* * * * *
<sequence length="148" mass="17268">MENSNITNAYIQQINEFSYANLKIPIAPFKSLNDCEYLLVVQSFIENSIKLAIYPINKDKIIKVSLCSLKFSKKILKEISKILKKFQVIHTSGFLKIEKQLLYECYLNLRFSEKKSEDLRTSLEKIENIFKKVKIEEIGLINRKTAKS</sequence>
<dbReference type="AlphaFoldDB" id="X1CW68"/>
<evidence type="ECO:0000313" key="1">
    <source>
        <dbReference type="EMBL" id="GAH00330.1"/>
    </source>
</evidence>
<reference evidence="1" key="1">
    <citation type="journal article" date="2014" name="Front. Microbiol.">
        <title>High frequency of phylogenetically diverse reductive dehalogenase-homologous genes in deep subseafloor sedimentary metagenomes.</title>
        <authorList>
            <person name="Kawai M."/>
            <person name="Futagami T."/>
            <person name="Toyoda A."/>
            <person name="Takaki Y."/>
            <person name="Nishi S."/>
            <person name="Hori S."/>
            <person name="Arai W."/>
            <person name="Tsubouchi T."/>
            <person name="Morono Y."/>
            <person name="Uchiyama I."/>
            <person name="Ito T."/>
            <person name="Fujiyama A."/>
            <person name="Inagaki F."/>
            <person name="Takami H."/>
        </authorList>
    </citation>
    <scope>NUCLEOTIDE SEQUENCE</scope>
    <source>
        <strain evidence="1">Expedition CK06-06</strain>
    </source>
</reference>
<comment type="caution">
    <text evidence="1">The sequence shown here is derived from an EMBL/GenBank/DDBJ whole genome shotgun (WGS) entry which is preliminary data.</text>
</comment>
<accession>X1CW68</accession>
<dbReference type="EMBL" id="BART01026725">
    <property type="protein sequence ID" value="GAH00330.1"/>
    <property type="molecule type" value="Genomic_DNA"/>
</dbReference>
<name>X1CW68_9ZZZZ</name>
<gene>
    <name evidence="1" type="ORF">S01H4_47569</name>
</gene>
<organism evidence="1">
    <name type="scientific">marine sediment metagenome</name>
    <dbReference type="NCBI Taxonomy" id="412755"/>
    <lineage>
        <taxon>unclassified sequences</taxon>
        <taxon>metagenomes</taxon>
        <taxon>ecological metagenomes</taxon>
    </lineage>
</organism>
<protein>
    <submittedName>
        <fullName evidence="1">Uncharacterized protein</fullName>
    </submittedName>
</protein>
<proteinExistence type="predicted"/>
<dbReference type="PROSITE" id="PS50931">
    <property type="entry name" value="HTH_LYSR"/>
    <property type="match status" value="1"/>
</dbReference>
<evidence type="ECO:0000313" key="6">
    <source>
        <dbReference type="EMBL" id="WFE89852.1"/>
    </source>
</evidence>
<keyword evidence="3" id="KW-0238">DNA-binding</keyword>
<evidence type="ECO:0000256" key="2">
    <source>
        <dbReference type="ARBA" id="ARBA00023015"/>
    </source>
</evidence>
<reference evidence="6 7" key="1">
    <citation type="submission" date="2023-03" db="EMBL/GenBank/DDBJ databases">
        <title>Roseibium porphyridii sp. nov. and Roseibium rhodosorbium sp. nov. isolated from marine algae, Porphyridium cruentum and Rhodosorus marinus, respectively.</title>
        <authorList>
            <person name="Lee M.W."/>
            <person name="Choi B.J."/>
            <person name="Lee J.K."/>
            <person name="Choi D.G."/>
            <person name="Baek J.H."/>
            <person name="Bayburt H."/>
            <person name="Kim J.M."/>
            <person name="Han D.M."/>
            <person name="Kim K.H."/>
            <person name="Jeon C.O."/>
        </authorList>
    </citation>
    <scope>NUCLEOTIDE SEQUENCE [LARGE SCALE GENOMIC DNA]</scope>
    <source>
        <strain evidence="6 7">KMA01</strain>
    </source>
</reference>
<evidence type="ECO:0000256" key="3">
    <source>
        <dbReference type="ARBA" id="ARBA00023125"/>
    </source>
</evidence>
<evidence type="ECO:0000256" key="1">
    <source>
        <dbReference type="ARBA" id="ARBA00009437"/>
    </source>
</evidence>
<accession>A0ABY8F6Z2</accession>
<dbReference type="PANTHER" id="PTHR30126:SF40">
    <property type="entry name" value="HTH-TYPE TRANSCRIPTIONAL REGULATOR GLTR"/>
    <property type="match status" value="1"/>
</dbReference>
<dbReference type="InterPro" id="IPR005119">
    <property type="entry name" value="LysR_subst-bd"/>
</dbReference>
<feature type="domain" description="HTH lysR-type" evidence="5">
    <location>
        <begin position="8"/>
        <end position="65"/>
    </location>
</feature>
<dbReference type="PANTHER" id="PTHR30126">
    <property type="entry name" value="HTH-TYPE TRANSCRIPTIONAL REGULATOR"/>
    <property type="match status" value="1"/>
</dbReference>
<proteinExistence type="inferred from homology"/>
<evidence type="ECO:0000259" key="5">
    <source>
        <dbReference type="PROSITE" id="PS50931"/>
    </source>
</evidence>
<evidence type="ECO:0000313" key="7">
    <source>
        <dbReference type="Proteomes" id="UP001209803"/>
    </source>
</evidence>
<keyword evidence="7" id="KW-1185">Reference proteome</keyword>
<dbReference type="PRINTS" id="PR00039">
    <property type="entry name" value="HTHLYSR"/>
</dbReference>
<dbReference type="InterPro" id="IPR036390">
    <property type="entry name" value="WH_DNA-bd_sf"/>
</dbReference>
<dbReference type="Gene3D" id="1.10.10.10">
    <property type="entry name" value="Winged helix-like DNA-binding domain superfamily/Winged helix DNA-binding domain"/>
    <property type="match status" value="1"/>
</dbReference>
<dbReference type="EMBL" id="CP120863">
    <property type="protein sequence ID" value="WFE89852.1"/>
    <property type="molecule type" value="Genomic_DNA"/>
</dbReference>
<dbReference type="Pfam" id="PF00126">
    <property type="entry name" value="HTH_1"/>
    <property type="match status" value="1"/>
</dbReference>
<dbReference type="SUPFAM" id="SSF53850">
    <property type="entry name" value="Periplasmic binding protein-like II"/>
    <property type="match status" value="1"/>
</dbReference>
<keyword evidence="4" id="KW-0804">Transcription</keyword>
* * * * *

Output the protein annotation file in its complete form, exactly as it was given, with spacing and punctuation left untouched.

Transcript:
<sequence length="148" mass="17268">MENSNITNAYIQQINEFSYANLKIPIAPFKSLNDCEYLLVVQSFIENSIKLAIYPINKDKIIKVSLCSLKFSKKILKEISKILKKFQVIHTSGFLKIEKQLLYECYLNLRFSEKKSEDLRTSLEKIENIFKKVKIEEIGLINRKTAKS</sequence>
<dbReference type="AlphaFoldDB" id="X1CW68"/>
<evidence type="ECO:0000313" key="1">
    <source>
        <dbReference type="EMBL" id="GAH00330.1"/>
    </source>
</evidence>
<reference evidence="1" key="1">
    <citation type="journal article" date="2014" name="Front. Microbiol.">
        <title>High frequency of phylogenetically diverse reductive dehalogenase-homologous genes in deep subseafloor sedimentary metagenomes.</title>
        <authorList>
            <person name="Kawai M."/>
            <person name="Futagami T."/>
            <person name="Toyoda A."/>
            <person name="Takaki Y."/>
            <person name="Nishi S."/>
            <person name="Hori S."/>
            <person name="Arai W."/>
            <person name="Tsubouchi T."/>
            <person name="Morono Y."/>
            <person name="Uchiyama I."/>
            <person name="Ito T."/>
            <person name="Fujiyama A."/>
            <person name="Inagaki F."/>
            <person name="Takami H."/>
        </authorList>
    </citation>
    <scope>NUCLEOTIDE SEQUENCE</scope>
    <source>
        <strain evidence="1">Expedition CK06-06</strain>
    </source>
</reference>
<comment type="caution">
    <text evidence="1">The sequence shown here is derived from an EMBL/GenBank/DDBJ whole genome shotgun (WGS) entry which is preliminary data.</text>
</comment>
<accession>X1CW68</accession>
<dbReference type="EMBL" id="BART01026725">
    <property type="protein sequence ID" value="GAH00330.1"/>
    <property type="molecule type" value="Genomic_DNA"/>
</dbReference>
<name>X1CW68_9ZZZZ</name>
<gene>
    <name evidence="1" type="ORF">S01H4_47569</name>
</gene>
<organism evidence="1">
    <name type="scientific">marine sediment metagenome</name>
    <dbReference type="NCBI Taxonomy" id="412755"/>
    <lineage>
        <taxon>unclassified sequences</taxon>
        <taxon>metagenomes</taxon>
        <taxon>ecological metagenomes</taxon>
    </lineage>
</organism>
<protein>
    <submittedName>
        <fullName evidence="1">Uncharacterized protein</fullName>
    </submittedName>
</protein>
<proteinExistence type="predicted"/>
<dbReference type="PROSITE" id="PS50931">
    <property type="entry name" value="HTH_LYSR"/>
    <property type="match status" value="1"/>
</dbReference>
<evidence type="ECO:0000313" key="6">
    <source>
        <dbReference type="EMBL" id="WFE89852.1"/>
    </source>
</evidence>
<keyword evidence="3" id="KW-0238">DNA-binding</keyword>
<evidence type="ECO:0000256" key="2">
    <source>
        <dbReference type="ARBA" id="ARBA00023015"/>
    </source>
</evidence>
<reference evidence="6 7" key="1">
    <citation type="submission" date="2023-03" db="EMBL/GenBank/DDBJ databases">
        <title>Roseibium porphyridii sp. nov. and Roseibium rhodosorbium sp. nov. isolated from marine algae, Porphyridium cruentum and Rhodosorus marinus, respectively.</title>
        <authorList>
            <person name="Lee M.W."/>
            <person name="Choi B.J."/>
            <person name="Lee J.K."/>
            <person name="Choi D.G."/>
            <person name="Baek J.H."/>
            <person name="Bayburt H."/>
            <person name="Kim J.M."/>
            <person name="Han D.M."/>
            <person name="Kim K.H."/>
            <person name="Jeon C.O."/>
        </authorList>
    </citation>
    <scope>NUCLEOTIDE SEQUENCE [LARGE SCALE GENOMIC DNA]</scope>
    <source>
        <strain evidence="6 7">KMA01</strain>
    </source>
</reference>
<evidence type="ECO:0000256" key="3">
    <source>
        <dbReference type="ARBA" id="ARBA00023125"/>
    </source>
</evidence>
<evidence type="ECO:0000256" key="1">
    <source>
        <dbReference type="ARBA" id="ARBA00009437"/>
    </source>
</evidence>
<accession>A0ABY8F6Z2</accession>
<dbReference type="PANTHER" id="PTHR30126:SF40">
    <property type="entry name" value="HTH-TYPE TRANSCRIPTIONAL REGULATOR GLTR"/>
    <property type="match status" value="1"/>
</dbReference>
<dbReference type="InterPro" id="IPR005119">
    <property type="entry name" value="LysR_subst-bd"/>
</dbReference>
<feature type="domain" description="HTH lysR-type" evidence="5">
    <location>
        <begin position="8"/>
        <end position="65"/>
    </location>
</feature>
<dbReference type="PANTHER" id="PTHR30126">
    <property type="entry name" value="HTH-TYPE TRANSCRIPTIONAL REGULATOR"/>
    <property type="match status" value="1"/>
</dbReference>
<proteinExistence type="inferred from homology"/>
<evidence type="ECO:0000259" key="5">
    <source>
        <dbReference type="PROSITE" id="PS50931"/>
    </source>
</evidence>
<evidence type="ECO:0000313" key="7">
    <source>
        <dbReference type="Proteomes" id="UP001209803"/>
    </source>
</evidence>
<keyword evidence="7" id="KW-1185">Reference proteome</keyword>
<dbReference type="PRINTS" id="PR00039">
    <property type="entry name" value="HTHLYSR"/>
</dbReference>
<dbReference type="InterPro" id="IPR036390">
    <property type="entry name" value="WH_DNA-bd_sf"/>
</dbReference>
<dbReference type="Gene3D" id="1.10.10.10">
    <property type="entry name" value="Winged helix-like DNA-binding domain superfamily/Winged helix DNA-binding domain"/>
    <property type="match status" value="1"/>
</dbReference>
<dbReference type="EMBL" id="CP120863">
    <property type="protein sequence ID" value="WFE89852.1"/>
    <property type="molecule type" value="Genomic_DNA"/>
</dbReference>
<dbReference type="Pfam" id="PF00126">
    <property type="entry name" value="HTH_1"/>
    <property type="match status" value="1"/>
</dbReference>
<dbReference type="SUPFAM" id="SSF53850">
    <property type="entry name" value="Periplasmic binding protein-like II"/>
    <property type="match status" value="1"/>
</dbReference>
<keyword evidence="4" id="KW-0804">Transcription</keyword>